Navigation Links
A new role for sodium in the brain
Date:8/20/2013

Researchers at McGill University have found that sodium the main chemical component in table salt is a unique "on/off" switch for a major neurotransmitter receptor in the brain. This receptor, known as the kainate receptor, is fundamental for normal brain function and is implicated in numerous diseases, such as epilepsy and neuropathic pain.

Prof. Derek Bowie and his laboratory in McGill's Department of Pharmacology and Therapeutics, worked with University of Oxford researchers to make the discovery. By offering a different view of how the brain transmits information, their research highlights a new target for drug development. The findings are published in the journal Nature Structural & Molecular Biology.

Balancing kainate receptor activity is the key to maintaining normal brain function. For example, in epilepsy, kainate activity is thought to be excessive. Thus, drugs which would shut down this activity are expected to be beneficial.

"It has been assumed for decades that the "on/off" switch for all brain receptors lies where the neurotransmitter binds," says Prof. Bowie, who also holds a Canada Research Chair in Receptor Pharmacology. "However, we found a completely separate site that binds individual atoms of sodium and controls when kainate receptors get turned on and off."

The sodium switch is unique to kainate receptors, which means that drugs designed to stimulate this switch, should not act elsewhere in the brain. This would be a major step forward, since drugs often affect many locations, in addition to those they were intended to act on, producing negative side-effects as a result. These so called "off-target effects" for drugs represent one of the greatest challenges facing modern medicine.

"Now that we know how to stimulate kainate receptors, we should be able to design drugs to essentially switch them off," says Dr. Bowie.

Dr. Philip Biggin's lab at Oxford University used computer simulations to predict how the presence or absence of sodium would affect the kainate receptor.


'/>"/>

Contact: Cynthia Lee
cynthia.lee@mcgill.ca
514-398-6754
McGill University
Source:Eurekalert

Related medicine news :

1. Sodium buildup in brain linked to disability in multiple sclerosis
2. Sodium Buildup in Brain Linked to Disability in MS Patients
3. Salt Institute: IOM Admits Sodium Reduction May Cause Harm, More Studies Needed
4. Sodium Reduction Market by Ingredients to reach $1 Billion by 2018 at a 11.0% CAGR - New Report by MarketsandMarkets
5. Study Suggests Vaccine May Help Kids With Brain Cancer
6. Epilepsy Leads to More Brain Abnormalities Over Time
7. UCLA Brain Injury Research Center gets NCAA funding for research on sports concussions
8. Why is traumatic brain injury increasing among the elderly?
9. Brain Falters Near End of Life, but Games, Puzzles Might Slow Decline
10. Dental X-Rays May Be Linked to Benign Brain Tumors
11. Nonsurgical Method to Measure Brain Pressure Shows Promise
Post Your Comments:
*Name:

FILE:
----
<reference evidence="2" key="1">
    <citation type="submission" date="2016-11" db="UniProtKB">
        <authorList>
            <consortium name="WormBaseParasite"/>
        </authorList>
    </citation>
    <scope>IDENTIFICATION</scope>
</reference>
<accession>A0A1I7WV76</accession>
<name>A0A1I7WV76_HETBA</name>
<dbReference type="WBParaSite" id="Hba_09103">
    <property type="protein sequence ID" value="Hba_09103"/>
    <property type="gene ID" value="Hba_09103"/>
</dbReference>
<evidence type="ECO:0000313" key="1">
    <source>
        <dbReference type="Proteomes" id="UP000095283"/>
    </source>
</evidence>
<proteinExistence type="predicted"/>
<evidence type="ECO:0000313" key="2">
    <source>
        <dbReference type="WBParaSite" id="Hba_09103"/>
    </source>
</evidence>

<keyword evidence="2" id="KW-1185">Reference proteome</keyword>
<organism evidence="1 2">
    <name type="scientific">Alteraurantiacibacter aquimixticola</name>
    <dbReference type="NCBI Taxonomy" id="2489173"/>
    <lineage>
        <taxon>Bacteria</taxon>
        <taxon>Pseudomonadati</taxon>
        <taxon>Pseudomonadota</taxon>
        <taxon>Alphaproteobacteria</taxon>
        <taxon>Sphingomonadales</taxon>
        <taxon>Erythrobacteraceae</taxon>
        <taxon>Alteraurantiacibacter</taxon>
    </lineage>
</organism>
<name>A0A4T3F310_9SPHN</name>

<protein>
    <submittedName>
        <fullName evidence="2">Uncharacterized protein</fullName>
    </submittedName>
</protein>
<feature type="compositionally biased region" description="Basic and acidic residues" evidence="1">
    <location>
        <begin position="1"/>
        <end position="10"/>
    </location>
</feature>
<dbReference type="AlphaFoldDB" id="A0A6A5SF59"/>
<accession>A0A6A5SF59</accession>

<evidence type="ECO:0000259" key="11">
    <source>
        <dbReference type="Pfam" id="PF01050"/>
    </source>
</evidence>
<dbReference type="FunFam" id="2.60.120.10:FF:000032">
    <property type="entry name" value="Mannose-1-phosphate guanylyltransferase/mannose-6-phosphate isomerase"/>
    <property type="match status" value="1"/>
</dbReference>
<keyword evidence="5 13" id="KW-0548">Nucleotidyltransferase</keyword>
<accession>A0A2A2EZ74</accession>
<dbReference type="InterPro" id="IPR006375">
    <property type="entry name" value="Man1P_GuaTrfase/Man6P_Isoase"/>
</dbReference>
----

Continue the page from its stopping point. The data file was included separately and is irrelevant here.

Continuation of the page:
*Comment:
*Email:
(Date:5/26/2017)... (PRWEB) , ... May 26, 2017 , ... After raising ... Antzy Top gadget will continue to be available at a discounted crowdfunding price on ... with stress wherever they are, I also wanted to bring a fidget toy to ...
(Date:5/26/2017)... ... ... Rob Lowe acts as host and helps educate and inform the public using the ... can reconnect with America as it explores some of the best places to hike ... an inventive new place for a family vacation, and have discovered hiking. Many will ...
(Date:5/26/2017)... ... ... the Cross”: the personal journey of Bob Massey and his faith in the Lord. ... Margaret Massey. Bob Massey is small in stature but big in character. As ... for others is apparent in all of his life decisions. , “I’m in the ...
(Date:5/26/2017)... ... ... Jack: Against All Odds”: the story of Coach Cactus Jack and the impact he ... creation of published author, Walter Hubbard, a retired wildlife and fisheries biologist and pharmacy ... Walter and Jane have three adult children and a granddaughter. Walter and ...
(Date:5/24/2017)... ... May 24, 2017 , ... In modern research, success depends ... instruments for research and understanding the basic principles that were designed to drive ... innovations in stereo microscopy for brightfield and fluorescence typically used in laboratories working ...
Breaking Medicine News(10 mins):
(Date:5/6/2017)... May 5, 2017   Provista , a proven leader ... 200,000 customers, today announced Jim Cunniff as the ... executive and business experience to Provista, including most recently serving ... California . He assumed his new role ... a great fit for Provista," says Jody Hatcher , ...
(Date:5/4/2017)... May 4, 2017  A recent study published ... Ultraviolet-C light as a means of disinfection ... to reduce bioburden on anesthesia workstations. In the ... high-touch, complex medical equipment surfaces contaminated with three ... "This study further validates the body of ...
(Date:5/4/2017)... WAYNE, Pa. , May 4, 2017 /PRNewswire/ ... made from thermoplastics and other highly-engineered materials, is ... Microextrusion tubing has been developed in recent ... neurovascular interventional therapies and surgical applications. More expensive ... used to produce microextrusion tubing due to their ...
Breaking Medicine Technology: